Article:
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Arizona legislator admits to deputy he’d been going 120 mph

PHOENIX — An Arizona legislator caught speeding and darting in and out of traffic reportedly told the deputy who stopped him that as a government official he had immunity from citations.

In a video posted Wednesday by ParkerLiveOnline, Rep. Paul Mosley (R-Lake Havasu City) boasted to an unidentified La Paz County Sheriff’s deputy that he had been going 120 mph earlier and that he’d even gone 140 mph before.

Mosley was pulled over March 27, after he was clocked going 97 mph in a 55-mph zone on a highway near Parker.

According to the website, the deputy’s written report said, “Mosley also told me that I should just let him go and that I shouldn’t waste anymore of my time dealing with him” because of legislative immunity, based on the state Constitution, Article IV, part 2, section 6:

Members of the legislature shall be privileged from arrest in all cases except treason, felony, and breach of the peace, and they shall not be subject to any civil process during the session of the legislature, nor for fifteen days next before the commencement of each session.

“I didn’t even notice I was going very fast, because you know, nice wheels,” Mosley said of the Lexus sedan he was driving.

While the state constitution does provide for certain kinds of legislative immunity, it’s generally intended for actions related to legislative acts. And a document from November 2002 shared by the House Rules Committee says speeding tickets – as well as violations for driving under the influence – aren’t covered.

Video from the deputy’s body camera picked up the encounter on the northbound shoulder of State Route 95 as the officer was returning Mosley’s driver’s license.

Earlier, the deputy asked, “You were driving 130 earlier, you said?”

“Yeah, I go 130, 140, 120. I come down I-10, I was going 120 almost, you know, if there was no traffic,” Mosley said, adding that he usually drove a Prius but it was being repaired.

The deputy asked, “… You just can, so you do?”

Mosley said he was rushing home to surprise his wife.

“Yeah I mean, I don’t, I don’t break the law because I can, but because I’m … just trying to get home.”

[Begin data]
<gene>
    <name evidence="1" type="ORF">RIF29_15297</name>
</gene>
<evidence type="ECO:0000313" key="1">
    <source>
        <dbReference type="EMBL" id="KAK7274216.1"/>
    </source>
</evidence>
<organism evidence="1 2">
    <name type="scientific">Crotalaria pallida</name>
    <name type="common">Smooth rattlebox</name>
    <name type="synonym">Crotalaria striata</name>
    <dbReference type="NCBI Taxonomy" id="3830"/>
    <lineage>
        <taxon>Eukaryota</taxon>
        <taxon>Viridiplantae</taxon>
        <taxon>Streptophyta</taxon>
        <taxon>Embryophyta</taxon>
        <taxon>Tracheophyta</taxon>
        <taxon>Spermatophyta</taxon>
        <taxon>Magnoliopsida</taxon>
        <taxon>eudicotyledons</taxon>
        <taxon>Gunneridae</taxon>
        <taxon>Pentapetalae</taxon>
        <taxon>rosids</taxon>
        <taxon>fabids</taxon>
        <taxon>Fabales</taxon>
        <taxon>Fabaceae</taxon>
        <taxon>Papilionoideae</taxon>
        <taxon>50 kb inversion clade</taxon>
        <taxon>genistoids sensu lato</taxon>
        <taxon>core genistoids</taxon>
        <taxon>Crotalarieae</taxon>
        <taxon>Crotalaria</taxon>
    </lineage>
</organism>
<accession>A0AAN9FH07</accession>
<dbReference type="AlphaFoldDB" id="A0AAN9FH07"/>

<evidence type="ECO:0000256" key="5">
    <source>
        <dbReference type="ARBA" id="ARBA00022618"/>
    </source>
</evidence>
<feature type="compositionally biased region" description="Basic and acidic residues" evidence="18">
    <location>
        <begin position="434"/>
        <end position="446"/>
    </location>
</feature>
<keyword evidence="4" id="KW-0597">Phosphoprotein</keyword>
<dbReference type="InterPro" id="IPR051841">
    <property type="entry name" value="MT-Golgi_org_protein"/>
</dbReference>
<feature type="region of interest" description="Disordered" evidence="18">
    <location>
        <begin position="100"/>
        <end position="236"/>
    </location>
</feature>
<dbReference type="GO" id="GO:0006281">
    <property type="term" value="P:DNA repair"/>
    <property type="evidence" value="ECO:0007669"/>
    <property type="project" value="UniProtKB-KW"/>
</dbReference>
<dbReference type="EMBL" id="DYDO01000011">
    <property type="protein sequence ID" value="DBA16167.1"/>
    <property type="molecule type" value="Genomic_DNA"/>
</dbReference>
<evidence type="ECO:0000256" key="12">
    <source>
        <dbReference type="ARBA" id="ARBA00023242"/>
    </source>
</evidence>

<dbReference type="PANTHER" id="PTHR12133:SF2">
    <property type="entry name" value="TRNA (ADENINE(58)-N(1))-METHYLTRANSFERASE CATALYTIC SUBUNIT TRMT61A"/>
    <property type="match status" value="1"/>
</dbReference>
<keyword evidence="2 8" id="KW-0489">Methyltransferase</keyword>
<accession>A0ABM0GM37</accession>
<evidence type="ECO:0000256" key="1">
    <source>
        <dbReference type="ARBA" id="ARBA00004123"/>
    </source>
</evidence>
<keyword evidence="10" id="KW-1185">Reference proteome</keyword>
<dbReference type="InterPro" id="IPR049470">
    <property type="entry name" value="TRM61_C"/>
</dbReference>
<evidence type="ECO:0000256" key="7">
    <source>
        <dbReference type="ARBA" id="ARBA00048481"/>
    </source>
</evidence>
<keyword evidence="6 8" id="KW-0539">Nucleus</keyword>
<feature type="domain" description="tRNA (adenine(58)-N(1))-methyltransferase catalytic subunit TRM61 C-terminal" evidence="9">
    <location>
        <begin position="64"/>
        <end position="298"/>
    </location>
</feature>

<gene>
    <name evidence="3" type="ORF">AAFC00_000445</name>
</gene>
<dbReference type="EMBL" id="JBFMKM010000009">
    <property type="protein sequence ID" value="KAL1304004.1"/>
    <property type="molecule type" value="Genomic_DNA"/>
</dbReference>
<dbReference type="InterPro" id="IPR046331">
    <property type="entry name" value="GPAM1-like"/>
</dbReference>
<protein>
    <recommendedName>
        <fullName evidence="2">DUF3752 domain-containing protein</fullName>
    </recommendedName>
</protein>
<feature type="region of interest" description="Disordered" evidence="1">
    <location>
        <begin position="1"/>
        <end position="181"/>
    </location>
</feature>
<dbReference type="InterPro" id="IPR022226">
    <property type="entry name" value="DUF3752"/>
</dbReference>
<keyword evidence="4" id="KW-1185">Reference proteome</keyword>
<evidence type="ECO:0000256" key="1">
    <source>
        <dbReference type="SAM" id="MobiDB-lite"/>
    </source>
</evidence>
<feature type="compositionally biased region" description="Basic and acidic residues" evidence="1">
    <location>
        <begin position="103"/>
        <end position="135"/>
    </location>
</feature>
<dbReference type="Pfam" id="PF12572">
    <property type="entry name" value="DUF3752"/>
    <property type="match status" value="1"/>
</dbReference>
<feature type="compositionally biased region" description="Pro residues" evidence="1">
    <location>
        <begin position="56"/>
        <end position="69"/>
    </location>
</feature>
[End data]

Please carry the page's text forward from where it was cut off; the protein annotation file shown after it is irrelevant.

Mosley then asked the officer if he had ever sped. The deputy said, “I absolutely have, but not 130, 120, even in this thing,” he said, pointing to his patrol vehicle.

The incident is under review by Cochise County Attorney Brian McIntyre after the La Paz County Attorney Office referred the incident to avoid a potential conflict of interest. McIntyre said in a statement a complaint has not yet been filed.

“I do not believe the ethical rules permit me to say whether I intend to charge the matter or not, however,” McIntyre’s statement said. “I am able to say that it will be reviewed consistent with our ethical obligations and a charging decision will be made as time and resources permit.”

Mosley on Thursday posted an apology on his Facebook page, referring to the comments to the deputy as a joke.

“My desire to get home to see my family does not justify how fast I was speeding nor my reference to legislative immunity when being pulled over,” he said.

He said his comments to the deputy were inappropriate and showed bad judgment.

Speaker of the House J.D. Mesnard said he was “disturbed” to see Mosley’s actions and doesn’t think the immunity provision would apply.

“Nothing short of an emergency justifies that kind of speeding, and assertions of immunity in that situation seem outside the intent of the constitutional provision regarding legislative immunity,” Mesnard said.

A search of court records in Arizona didn’t immediately turn up any traffic violations issued against Mosley.

Col. Frank Milstead of Arizona Department of Public Safety told KTAR News 92.3 FM’s Bruce St. James and Pamela Hughes on Friday that Mosley does not represent the majority of the state’s representatives in bragging about his immunity.

“People from all walks of life get stopped in traffic. Everyone speeds at some time in their life,” he said.

Mosley, a Republican from Lake Havasu City, was elected in 2016; he is running for another two-year term in November.

The Arizona Fraternal Order of Police rescinded its endorsement of Mosley and condemned his speeding.

“Rep. Mosley’s recklessness, his demeanor and his utter disregard for the safety of the public represent the exact opposite of what the Arizona Fraternal Order of Police looks for in an elected official,” the group’s president John Ortolano said in a statement.

“Potentially lethal speeding isn’t a joke. We will not stand with those who think it’s acceptable or funny to risk the lives of others while behind the wheel of a lethal weapon.”

The Legislature ended its session May 4.

The Associated Press contributed to this report.

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